Should the influence of Christian values be consigned to the history books? This was the question posed to former Prime Minister John Howard by Eternity recently.
In a wide-ranging response, Howard stood firm on his credentials as a person of faith himself, while recognising that arguments today had to be made that appealed to the whole community, not just to those who shared a Christian worldview.
Identifying Judaeo-Christian values as the “greatest shaper, morally and ethically, of today’s Australia”, Howard argued that while we owe much to such institutions as the United Nations and documents like our constitution, we can trace much of what we value back to the teachings of Jesus. For instance, the appropriate separation of church and state, where he made it clear: “Render unto Caesar the things that are Caesar’s, and unto God the things that are God’s.”
“The notion,” Howard said, “that Christian influence and values should be consigned to history books is a nonsense. Australians should be aware that there are some who would drive Christian religion out of the public space. For instance, attempts made by some state governments, especially in Victoria, to make it almost impossible to have religious instruction in state schools –although technically allowed but made practically very difficult – is an offensive manifestation of an anti-religious streak in some sections of government around Australia, and it ought not be taken lightly.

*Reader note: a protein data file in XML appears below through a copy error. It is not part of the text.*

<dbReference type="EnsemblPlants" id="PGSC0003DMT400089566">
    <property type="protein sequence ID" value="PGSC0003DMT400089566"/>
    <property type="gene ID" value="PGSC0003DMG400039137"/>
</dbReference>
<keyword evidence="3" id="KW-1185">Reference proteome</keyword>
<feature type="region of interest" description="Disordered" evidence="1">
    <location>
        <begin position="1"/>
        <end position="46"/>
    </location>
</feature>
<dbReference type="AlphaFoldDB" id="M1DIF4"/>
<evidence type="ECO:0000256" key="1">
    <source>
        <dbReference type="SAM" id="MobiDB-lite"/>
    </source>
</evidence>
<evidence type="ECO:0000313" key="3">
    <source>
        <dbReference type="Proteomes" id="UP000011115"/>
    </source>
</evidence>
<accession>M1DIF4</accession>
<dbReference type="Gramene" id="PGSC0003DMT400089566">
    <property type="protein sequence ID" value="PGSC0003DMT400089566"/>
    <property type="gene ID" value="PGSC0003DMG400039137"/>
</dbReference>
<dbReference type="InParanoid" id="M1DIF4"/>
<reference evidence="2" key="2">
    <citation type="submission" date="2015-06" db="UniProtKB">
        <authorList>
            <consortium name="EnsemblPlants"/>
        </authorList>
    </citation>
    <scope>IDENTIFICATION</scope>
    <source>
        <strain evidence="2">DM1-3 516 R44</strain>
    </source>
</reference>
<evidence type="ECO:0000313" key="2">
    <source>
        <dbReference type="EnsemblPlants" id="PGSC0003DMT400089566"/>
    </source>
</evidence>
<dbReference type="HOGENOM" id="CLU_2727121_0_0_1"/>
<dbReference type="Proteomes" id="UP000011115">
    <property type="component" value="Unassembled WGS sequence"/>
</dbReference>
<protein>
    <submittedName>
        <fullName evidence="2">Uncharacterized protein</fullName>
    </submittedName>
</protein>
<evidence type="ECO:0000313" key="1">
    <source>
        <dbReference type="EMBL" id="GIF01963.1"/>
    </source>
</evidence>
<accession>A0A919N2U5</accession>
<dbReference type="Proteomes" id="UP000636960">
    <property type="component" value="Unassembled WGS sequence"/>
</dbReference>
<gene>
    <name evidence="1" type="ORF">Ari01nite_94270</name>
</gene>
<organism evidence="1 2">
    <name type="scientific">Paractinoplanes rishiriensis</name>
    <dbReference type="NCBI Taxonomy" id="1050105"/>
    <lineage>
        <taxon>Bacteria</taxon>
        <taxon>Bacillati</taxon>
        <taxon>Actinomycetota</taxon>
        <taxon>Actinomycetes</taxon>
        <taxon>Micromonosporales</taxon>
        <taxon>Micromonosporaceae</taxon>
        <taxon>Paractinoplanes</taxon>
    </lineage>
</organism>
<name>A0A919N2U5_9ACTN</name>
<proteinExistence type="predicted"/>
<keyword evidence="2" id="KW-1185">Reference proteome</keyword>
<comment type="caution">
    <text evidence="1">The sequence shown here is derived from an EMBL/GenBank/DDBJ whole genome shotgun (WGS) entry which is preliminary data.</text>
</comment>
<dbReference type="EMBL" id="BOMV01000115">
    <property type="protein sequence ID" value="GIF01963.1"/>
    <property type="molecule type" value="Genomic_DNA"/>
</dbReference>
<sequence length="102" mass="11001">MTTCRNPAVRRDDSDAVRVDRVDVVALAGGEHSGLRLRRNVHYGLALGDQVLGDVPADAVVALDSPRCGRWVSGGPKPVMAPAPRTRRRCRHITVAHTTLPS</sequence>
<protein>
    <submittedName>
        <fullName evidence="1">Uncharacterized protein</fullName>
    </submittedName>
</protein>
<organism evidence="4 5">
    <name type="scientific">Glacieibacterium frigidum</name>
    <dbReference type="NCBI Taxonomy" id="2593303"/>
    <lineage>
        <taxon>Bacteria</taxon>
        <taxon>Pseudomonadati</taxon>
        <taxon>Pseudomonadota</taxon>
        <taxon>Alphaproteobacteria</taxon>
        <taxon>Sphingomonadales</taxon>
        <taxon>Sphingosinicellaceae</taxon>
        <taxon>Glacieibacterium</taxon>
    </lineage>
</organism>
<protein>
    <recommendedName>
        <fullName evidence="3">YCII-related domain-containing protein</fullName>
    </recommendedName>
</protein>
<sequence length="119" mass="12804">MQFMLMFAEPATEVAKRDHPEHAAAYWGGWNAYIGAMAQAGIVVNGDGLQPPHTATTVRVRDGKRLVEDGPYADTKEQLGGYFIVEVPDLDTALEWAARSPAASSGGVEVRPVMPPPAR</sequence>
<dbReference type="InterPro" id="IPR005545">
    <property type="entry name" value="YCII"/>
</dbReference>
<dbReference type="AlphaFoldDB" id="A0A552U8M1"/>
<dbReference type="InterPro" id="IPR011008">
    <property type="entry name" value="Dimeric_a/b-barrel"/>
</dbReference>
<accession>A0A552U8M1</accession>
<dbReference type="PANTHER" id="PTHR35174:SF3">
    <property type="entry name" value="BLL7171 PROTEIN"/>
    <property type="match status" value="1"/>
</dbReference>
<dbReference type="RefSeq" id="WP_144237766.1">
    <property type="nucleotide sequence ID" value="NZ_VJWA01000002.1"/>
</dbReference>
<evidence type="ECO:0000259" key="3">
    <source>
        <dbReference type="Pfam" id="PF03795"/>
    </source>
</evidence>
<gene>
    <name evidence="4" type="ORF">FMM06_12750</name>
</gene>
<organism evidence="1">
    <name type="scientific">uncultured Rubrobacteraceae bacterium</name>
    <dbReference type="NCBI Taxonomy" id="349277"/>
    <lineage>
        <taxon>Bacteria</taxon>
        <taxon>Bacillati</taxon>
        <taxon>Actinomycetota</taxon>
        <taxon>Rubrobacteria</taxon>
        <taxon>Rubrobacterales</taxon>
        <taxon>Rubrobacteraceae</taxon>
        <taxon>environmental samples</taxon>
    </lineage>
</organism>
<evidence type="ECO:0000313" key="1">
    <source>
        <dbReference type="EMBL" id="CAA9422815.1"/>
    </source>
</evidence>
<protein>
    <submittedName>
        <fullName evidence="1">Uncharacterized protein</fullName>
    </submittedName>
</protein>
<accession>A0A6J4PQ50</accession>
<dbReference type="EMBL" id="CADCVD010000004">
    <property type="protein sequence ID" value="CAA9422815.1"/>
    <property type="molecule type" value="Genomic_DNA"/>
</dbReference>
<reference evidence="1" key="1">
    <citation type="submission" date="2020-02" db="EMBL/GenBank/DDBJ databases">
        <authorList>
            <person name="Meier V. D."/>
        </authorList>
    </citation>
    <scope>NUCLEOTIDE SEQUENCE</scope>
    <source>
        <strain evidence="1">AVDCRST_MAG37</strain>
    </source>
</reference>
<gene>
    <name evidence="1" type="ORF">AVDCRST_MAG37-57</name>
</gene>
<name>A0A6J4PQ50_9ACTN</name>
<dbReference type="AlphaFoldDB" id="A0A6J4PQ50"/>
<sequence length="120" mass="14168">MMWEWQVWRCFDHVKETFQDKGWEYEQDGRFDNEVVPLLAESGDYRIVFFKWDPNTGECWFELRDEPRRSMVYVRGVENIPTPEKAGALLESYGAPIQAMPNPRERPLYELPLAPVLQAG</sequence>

“Those who would preference Jingle Bells but limit Once in Royal David’s City at Christmas in schools, are doing a great disservice to the next generation,” said Howard.
When asked about the Safe Schools Coalition, Howard said his issue was not with programmes to counteract bullying but with the content of this programme in particular. He supported anti-bullying programmes, but he had looked closely at this material and his criticism was of the nature of the programme and the agenda being pushed. He said he was glad that the federal government was making some changes and, equally importantly, allowing parents a say in what their children were being exposed to.
He thought that a decision by the Victorian government to make the programme compulsory, irrespective of parental concerns, was excessive.
Howard commented that although he was a longstanding customer of a firm that was making public pronouncements on LGBTI issues, it had never asked him if he supported its position. Howard said that he did not believe it was the role of business to act in this manner.
As to the future, Howard suggested Christians should make arguments that would appeal to the whole community, not just those who would take their guidance from Christianity. For instance, the evidence supports his view on the current definition of marriage.
“Children do best when they grow up in a stable, traditional married family, with a mother and a father present. Not every marriage works, of course, but it is the best model of stability for children,” said Howard. On this basis alone, he said, he would not be supporting a change in the definition of marriage.
As to the forthcoming plebiscite and the accompanying debate, Howard expressed hope that we could avoid name-calling and extreme slogans. “Not everyone who is in favour of marriage as it stands today is a bigot or a homophobe.”
Howard indicated that at the right time and in the right place, he would be adding his voice to those working to preserve the current definition of marriage.